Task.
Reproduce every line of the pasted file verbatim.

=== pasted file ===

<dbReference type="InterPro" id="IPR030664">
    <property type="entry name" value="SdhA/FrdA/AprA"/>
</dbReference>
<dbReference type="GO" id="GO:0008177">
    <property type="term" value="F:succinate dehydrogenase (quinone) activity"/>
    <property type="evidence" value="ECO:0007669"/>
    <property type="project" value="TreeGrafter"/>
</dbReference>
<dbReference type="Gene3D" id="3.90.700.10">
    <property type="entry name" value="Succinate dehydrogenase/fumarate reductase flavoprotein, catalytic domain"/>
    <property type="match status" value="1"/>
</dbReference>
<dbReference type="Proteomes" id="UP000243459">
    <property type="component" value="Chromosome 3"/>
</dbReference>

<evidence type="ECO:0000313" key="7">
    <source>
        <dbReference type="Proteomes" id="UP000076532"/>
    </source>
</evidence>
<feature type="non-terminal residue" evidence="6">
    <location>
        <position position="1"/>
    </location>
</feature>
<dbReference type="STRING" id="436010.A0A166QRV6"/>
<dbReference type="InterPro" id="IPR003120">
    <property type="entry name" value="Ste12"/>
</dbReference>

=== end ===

<dbReference type="InterPro" id="IPR030664">
    <property type="entry name" value="SdhA/FrdA/AprA"/>
</dbReference>
<dbReference type="GO" id="GO:0008177">
    <property type="term" value="F:succinate dehydrogenase (quinone) activity"/>
    <property type="evidence" value="ECO:0007669"/>
    <property type="project" value="TreeGrafter"/>
</dbReference>
<dbReference type="Gene3D" id="3.90.700.10">
    <property type="entry name" value="Succinate dehydrogenase/fumarate reductase flavoprotein, catalytic domain"/>
    <property type="match status" value="1"/>
</dbReference>
<dbReference type="Proteomes" id="UP000243459">
    <property type="component" value="Chromosome 3"/>
</dbReference>

<evidence type="ECO:0000313" key="7">
    <source>
        <dbReference type="Proteomes" id="UP000076532"/>
    </source>
</evidence>
<feature type="non-terminal residue" evidence="6">
    <location>
        <position position="1"/>
    </location>
</feature>
<dbReference type="STRING" id="436010.A0A166QRV6"/>
<dbReference type="InterPro" id="IPR003120">
    <property type="entry name" value="Ste12"/>
</dbReference>